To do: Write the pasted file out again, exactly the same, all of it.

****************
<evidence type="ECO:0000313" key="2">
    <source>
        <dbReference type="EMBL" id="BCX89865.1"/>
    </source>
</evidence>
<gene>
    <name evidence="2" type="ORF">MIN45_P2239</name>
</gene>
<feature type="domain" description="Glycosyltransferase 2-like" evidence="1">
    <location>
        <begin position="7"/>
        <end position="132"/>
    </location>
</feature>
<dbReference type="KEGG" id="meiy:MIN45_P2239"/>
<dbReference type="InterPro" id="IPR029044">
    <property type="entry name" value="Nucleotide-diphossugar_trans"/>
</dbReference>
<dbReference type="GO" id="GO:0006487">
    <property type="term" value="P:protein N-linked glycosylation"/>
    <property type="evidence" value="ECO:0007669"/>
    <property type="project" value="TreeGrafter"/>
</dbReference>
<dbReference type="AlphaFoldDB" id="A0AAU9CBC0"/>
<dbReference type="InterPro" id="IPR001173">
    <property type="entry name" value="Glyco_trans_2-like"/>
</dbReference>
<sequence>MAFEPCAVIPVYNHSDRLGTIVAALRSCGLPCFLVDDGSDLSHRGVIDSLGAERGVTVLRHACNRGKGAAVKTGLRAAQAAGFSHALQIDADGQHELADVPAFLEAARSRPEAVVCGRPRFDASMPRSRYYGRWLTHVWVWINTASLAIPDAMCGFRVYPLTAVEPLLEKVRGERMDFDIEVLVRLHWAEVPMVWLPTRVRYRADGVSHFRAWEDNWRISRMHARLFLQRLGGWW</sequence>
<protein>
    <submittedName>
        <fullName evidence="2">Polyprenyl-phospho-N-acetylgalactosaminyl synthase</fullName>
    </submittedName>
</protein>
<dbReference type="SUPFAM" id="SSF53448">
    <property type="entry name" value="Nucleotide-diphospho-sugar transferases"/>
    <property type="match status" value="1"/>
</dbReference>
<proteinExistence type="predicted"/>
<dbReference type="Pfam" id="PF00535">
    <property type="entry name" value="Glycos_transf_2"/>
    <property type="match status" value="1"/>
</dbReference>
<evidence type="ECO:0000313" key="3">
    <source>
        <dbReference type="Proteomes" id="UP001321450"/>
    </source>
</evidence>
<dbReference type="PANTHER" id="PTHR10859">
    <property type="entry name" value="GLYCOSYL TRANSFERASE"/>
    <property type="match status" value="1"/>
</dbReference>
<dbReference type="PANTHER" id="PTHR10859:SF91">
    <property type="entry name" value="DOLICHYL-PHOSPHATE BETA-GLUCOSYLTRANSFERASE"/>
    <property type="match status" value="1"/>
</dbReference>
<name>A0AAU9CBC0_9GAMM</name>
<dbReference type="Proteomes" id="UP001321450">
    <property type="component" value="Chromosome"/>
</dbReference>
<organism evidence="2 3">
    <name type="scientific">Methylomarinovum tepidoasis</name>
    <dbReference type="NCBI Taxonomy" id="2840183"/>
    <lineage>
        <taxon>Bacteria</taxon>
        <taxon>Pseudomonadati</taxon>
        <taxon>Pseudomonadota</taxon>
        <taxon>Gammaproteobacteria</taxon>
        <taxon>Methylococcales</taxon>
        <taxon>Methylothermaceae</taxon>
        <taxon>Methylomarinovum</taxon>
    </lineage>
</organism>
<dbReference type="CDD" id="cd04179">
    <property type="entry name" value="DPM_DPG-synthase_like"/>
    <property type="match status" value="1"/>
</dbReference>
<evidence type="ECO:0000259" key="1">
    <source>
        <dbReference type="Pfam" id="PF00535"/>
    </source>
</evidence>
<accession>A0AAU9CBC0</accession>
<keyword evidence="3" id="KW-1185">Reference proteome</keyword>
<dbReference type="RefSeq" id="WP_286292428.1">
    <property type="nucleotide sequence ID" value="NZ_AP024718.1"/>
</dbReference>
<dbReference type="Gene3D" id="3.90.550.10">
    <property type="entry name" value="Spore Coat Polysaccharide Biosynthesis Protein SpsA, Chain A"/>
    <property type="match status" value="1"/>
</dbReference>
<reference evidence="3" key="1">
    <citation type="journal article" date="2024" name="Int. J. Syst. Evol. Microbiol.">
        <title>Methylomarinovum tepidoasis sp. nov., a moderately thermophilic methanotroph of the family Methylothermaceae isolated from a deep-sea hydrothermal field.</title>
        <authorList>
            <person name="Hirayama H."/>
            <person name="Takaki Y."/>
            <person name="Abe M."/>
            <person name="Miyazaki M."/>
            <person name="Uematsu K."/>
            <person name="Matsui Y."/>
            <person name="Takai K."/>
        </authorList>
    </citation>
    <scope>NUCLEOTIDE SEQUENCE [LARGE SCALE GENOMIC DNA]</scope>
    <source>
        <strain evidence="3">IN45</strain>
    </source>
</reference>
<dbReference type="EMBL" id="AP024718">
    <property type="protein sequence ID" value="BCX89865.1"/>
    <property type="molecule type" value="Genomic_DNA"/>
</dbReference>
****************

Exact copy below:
<evidence type="ECO:0000313" key="2">
    <source>
        <dbReference type="EMBL" id="BCX89865.1"/>
    </source>
</evidence>
<gene>
    <name evidence="2" type="ORF">MIN45_P2239</name>
</gene>
<feature type="domain" description="Glycosyltransferase 2-like" evidence="1">
    <location>
        <begin position="7"/>
        <end position="132"/>
    </location>
</feature>
<dbReference type="KEGG" id="meiy:MIN45_P2239"/>
<dbReference type="InterPro" id="IPR029044">
    <property type="entry name" value="Nucleotide-diphossugar_trans"/>
</dbReference>
<dbReference type="GO" id="GO:0006487">
    <property type="term" value="P:protein N-linked glycosylation"/>
    <property type="evidence" value="ECO:0007669"/>
    <property type="project" value="TreeGrafter"/>
</dbReference>
<dbReference type="AlphaFoldDB" id="A0AAU9CBC0"/>
<dbReference type="InterPro" id="IPR001173">
    <property type="entry name" value="Glyco_trans_2-like"/>
</dbReference>
<sequence>MAFEPCAVIPVYNHSDRLGTIVAALRSCGLPCFLVDDGSDLSHRGVIDSLGAERGVTVLRHACNRGKGAAVKTGLRAAQAAGFSHALQIDADGQHELADVPAFLEAARSRPEAVVCGRPRFDASMPRSRYYGRWLTHVWVWINTASLAIPDAMCGFRVYPLTAVEPLLEKVRGERMDFDIEVLVRLHWAEVPMVWLPTRVRYRADGVSHFRAWEDNWRISRMHARLFLQRLGGWW</sequence>
<protein>
    <submittedName>
        <fullName evidence="2">Polyprenyl-phospho-N-acetylgalactosaminyl synthase</fullName>
    </submittedName>
</protein>
<dbReference type="SUPFAM" id="SSF53448">
    <property type="entry name" value="Nucleotide-diphospho-sugar transferases"/>
    <property type="match status" value="1"/>
</dbReference>
<proteinExistence type="predicted"/>
<dbReference type="Pfam" id="PF00535">
    <property type="entry name" value="Glycos_transf_2"/>
    <property type="match status" value="1"/>
</dbReference>
<evidence type="ECO:0000313" key="3">
    <source>
        <dbReference type="Proteomes" id="UP001321450"/>
    </source>
</evidence>
<dbReference type="PANTHER" id="PTHR10859">
    <property type="entry name" value="GLYCOSYL TRANSFERASE"/>
    <property type="match status" value="1"/>
</dbReference>
<dbReference type="PANTHER" id="PTHR10859:SF91">
    <property type="entry name" value="DOLICHYL-PHOSPHATE BETA-GLUCOSYLTRANSFERASE"/>
    <property type="match status" value="1"/>
</dbReference>
<name>A0AAU9CBC0_9GAMM</name>
<dbReference type="Proteomes" id="UP001321450">
    <property type="component" value="Chromosome"/>
</dbReference>
<organism evidence="2 3">
    <name type="scientific">Methylomarinovum tepidoasis</name>
    <dbReference type="NCBI Taxonomy" id="2840183"/>
    <lineage>
        <taxon>Bacteria</taxon>
        <taxon>Pseudomonadati</taxon>
        <taxon>Pseudomonadota</taxon>
        <taxon>Gammaproteobacteria</taxon>
        <taxon>Methylococcales</taxon>
        <taxon>Methylothermaceae</taxon>
        <taxon>Methylomarinovum</taxon>
    </lineage>
</organism>
<dbReference type="CDD" id="cd04179">
    <property type="entry name" value="DPM_DPG-synthase_like"/>
    <property type="match status" value="1"/>
</dbReference>
<evidence type="ECO:0000259" key="1">
    <source>
        <dbReference type="Pfam" id="PF00535"/>
    </source>
</evidence>
<accession>A0AAU9CBC0</accession>
<keyword evidence="3" id="KW-1185">Reference proteome</keyword>
<dbReference type="RefSeq" id="WP_286292428.1">
    <property type="nucleotide sequence ID" value="NZ_AP024718.1"/>
</dbReference>
<dbReference type="Gene3D" id="3.90.550.10">
    <property type="entry name" value="Spore Coat Polysaccharide Biosynthesis Protein SpsA, Chain A"/>
    <property type="match status" value="1"/>
</dbReference>
<reference evidence="3" key="1">
    <citation type="journal article" date="2024" name="Int. J. Syst. Evol. Microbiol.">
        <title>Methylomarinovum tepidoasis sp. nov., a moderately thermophilic methanotroph of the family Methylothermaceae isolated from a deep-sea hydrothermal field.</title>
        <authorList>
            <person name="Hirayama H."/>
            <person name="Takaki Y."/>
            <person name="Abe M."/>
            <person name="Miyazaki M."/>
            <person name="Uematsu K."/>
            <person name="Matsui Y."/>
            <person name="Takai K."/>
        </authorList>
    </citation>
    <scope>NUCLEOTIDE SEQUENCE [LARGE SCALE GENOMIC DNA]</scope>
    <source>
        <strain evidence="3">IN45</strain>
    </source>
</reference>
<dbReference type="EMBL" id="AP024718">
    <property type="protein sequence ID" value="BCX89865.1"/>
    <property type="molecule type" value="Genomic_DNA"/>
</dbReference>